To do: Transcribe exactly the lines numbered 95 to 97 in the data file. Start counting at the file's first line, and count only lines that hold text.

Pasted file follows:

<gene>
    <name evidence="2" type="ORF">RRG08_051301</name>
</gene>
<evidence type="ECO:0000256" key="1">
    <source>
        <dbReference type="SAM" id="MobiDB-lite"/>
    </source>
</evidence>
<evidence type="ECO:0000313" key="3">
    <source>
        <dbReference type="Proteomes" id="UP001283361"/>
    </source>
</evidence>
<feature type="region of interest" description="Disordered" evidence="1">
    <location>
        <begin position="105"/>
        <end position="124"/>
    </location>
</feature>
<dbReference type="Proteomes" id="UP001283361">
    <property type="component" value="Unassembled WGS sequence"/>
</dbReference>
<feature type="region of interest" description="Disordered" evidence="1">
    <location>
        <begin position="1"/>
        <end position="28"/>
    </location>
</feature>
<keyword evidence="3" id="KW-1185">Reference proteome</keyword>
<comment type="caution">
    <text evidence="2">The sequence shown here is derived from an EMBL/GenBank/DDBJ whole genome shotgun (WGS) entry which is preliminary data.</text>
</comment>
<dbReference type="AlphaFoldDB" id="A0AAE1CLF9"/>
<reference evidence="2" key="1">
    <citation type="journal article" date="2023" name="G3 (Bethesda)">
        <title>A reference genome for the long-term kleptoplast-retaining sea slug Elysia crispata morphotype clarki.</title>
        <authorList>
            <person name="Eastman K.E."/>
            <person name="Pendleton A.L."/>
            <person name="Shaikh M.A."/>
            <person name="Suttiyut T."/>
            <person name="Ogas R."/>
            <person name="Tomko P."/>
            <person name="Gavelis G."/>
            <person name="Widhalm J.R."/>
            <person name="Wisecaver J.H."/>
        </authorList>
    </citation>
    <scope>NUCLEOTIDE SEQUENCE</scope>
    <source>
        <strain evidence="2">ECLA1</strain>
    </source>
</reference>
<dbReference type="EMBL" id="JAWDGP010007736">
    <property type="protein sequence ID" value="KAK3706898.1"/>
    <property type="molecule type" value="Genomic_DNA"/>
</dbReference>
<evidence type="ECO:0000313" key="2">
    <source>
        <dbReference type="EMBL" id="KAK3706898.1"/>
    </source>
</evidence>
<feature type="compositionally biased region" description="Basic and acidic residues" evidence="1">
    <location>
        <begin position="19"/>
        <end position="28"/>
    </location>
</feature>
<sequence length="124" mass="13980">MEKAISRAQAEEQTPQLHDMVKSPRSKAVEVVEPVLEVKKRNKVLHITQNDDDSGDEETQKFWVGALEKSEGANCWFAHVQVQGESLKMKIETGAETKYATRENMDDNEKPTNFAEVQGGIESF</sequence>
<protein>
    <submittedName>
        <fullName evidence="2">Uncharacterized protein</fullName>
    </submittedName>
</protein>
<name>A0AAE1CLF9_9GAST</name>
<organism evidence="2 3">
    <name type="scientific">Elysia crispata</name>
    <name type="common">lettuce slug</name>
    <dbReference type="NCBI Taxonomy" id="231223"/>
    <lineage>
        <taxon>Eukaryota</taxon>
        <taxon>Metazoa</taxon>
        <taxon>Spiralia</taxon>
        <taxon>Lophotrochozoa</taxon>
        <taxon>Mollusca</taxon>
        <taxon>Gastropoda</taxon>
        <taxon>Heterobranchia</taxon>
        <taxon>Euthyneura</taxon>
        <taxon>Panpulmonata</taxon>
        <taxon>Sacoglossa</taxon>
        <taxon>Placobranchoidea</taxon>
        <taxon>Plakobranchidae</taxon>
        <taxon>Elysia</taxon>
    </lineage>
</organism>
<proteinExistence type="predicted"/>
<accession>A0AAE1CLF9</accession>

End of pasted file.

</organism>
<proteinExistence type="predicted"/>
<accession>A0AAE1CLF9</accession>